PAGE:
Archives for : April2015

Oil Drilling in the Utica Shales Yields High Quantities

The Utica Shale, is an oil and gas field which is seated in the Appalachian Basin. It has been getting much attention lately because it has been yielding large amounts of natural gas, natural liquids, and crude oil. The Appalachian Basin is covers New York, Pennsylvania, Ohio, and Quebec in Montreal. Right below is the Marcellus Shale which should not be confused. The name is derived from the city of Utica, New York.

Cunningham Oilfield services is a division of Cunningham Energy formed in 2008 run by Ryan E. Cunningham which drills in the Utica Shale. Services and equipment that Cunningham Oilfield provides would be the basic necessities ranging from drilling rigs, work-over units, rouster pickup trucks, vacuum water trucks, pipeline, dozers and many more. Cunningham Oilfield services are currently working on a partnership program which will develop into investment opportunities as the drilling progresses. They are currently located in Charleston, West Virginia.

The Utica Shale is composed of rich, organic, and calcareous shale which is recognized as quality shale. The rich organics give the shale a dark grey, fade to black color. When determining the quality of the shale, thickness plays lesser or equal role than the actual organic capacity. The amount of organics in the shale vary vertically throughout the rock. The thickness of the shale ranges from 100 feet to over 500 feet, thickest being on the eastern area thinning to the northwest.

Geologists have considered the shale to be an oil and natural gas source rock. Most of these are produced from reservoirs in overlaying rock units. There is still plenty of oil and gas still trapped in the shale. This is also a major source of tight gas in Quebec and slowly making it’s way in Ohio. The field ranges around 2,000 feet below sea level in the North and Western parts and goes up to 14,000 feet around the areas of Pennsylvania.

Future development of the Utica Shale will be focused on parts of Lake Erie and parts of Lake Ontario most likely to contain natural gas.

Other producers which play major roles in the Utica Shale are Exxon, Chevron, Chesapeake, Forest Oil, and Rex Energy. The potential yield for drilling in the Utica Shale would be around 1.3 to 5.5 billion barrels of oil and 3.8 to 15.7 TcF of Natural Gas.

The West at Its Best

There is no time for despair. There is no time to cower in the shelter of the familiar. Oh no! According to Than Merrill CEO of FortuneBuilders, there are much better choices to be made — and just outside and around San Diego at that! So you think that it’s all too expensive and you could never afford to move where the sun is always shining and the balmy breezes beckon you? Well think again. Have you ever heard of Vista, or Pauma Valley? Ramona or Valley Center, perhaps? Let me tell you about these amazing little towns around San Diego that are calling your name.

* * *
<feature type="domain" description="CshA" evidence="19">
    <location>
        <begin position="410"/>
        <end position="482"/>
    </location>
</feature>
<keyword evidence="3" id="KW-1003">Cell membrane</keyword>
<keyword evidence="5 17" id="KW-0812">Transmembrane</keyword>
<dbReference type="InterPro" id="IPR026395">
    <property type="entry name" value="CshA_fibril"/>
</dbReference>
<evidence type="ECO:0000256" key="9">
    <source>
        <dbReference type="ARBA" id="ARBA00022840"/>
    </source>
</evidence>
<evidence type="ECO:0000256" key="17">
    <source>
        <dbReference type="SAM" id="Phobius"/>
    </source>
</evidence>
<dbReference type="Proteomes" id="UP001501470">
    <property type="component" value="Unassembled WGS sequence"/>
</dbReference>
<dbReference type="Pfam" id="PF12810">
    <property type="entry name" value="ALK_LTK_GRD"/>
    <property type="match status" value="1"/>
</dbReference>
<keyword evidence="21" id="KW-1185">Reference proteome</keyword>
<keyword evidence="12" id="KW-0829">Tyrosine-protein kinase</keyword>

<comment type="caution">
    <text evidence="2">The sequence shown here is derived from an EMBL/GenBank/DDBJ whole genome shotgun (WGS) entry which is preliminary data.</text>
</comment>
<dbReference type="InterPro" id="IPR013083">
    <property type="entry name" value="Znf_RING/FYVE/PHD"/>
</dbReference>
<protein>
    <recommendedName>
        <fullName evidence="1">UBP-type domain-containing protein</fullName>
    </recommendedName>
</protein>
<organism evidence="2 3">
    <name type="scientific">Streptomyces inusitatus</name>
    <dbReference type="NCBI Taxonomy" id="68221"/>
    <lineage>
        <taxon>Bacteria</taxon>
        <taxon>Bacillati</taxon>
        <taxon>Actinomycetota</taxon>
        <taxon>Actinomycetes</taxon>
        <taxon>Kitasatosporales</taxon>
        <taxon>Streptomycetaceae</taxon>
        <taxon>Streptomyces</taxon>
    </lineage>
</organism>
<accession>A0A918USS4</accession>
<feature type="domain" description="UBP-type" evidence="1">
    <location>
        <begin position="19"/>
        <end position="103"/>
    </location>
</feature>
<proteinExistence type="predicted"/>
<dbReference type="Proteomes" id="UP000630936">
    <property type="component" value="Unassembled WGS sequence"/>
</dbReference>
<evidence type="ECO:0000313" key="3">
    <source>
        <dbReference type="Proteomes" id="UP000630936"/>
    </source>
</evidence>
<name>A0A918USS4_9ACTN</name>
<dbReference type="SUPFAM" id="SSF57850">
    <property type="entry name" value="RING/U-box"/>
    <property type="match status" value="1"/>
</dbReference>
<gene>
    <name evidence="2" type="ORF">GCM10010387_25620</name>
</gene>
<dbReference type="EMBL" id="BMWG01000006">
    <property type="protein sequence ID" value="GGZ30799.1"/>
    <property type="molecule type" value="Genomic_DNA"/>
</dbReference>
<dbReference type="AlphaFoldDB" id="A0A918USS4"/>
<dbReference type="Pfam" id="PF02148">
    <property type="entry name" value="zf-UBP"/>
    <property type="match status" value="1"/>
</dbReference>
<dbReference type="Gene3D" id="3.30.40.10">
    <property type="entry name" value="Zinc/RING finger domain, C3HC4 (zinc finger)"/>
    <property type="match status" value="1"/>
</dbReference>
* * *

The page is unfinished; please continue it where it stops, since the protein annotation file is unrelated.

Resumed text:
Vista is located in northwestern San Diego County and boasts a moderate size. For all you mechanically minded, machine driven people, you’ll find the famous Antique Gas and Steam Museum that entered existence in 1965 and contains functioning farm equipment. For those with a green thumb, you’ll find the Alta Vista Gardens — bringing together people, art and nature. History buffs will also enjoy wandering through the Rancho Guajome Adobe, and 1850’s adobe hacienda.

If that community doesn’t appeal to you, however, drive over to Pauma Valley, an independently minded town nestled near the Palomar Mountain and the town of Valley Center. Are you a golfer? Look no further than the Pauma Valley Country Club, boasting the famous Robert Trent Jones, Sr Gold Course. This course was rated among the top ten in California by Golf Digest and has even hosted the US Open Qualifier.

Skip over to the town of Valley Center, and you will find some more affordable living space. One humorous detail is that this town was originally named “Bear Valley” after a huge Grizzly bear ambled into town in 1866. Never fear, however; the bear is no longer around, the name of the town was changed to “Valley Center” and you will now find that small town, cozy feeling among the little shops still located there. If you would rather peruse the large chain department stores, Escondido or Temecula are right around the corner. Valley Center focuses mostly on agriculture and farming.

Finally, you can explore the town of Ramona for affordable housing as well. Founded in 1886 by Milton Santee, it is located 36 miles from San Diego and originally named “Nuevo.” If you relish the Old West, you will be right at home here! Alive with history revolving around Kit Carson, Confederate soldier, and cowboys and miners, you have plenty to keep you busy with rodeos, wine tasting, hiking, barn dances and art shows.
Don’t wait a moment longer if you are looking to settle in affordable communities near San Diego. You have your pick from these wonderful towns and more.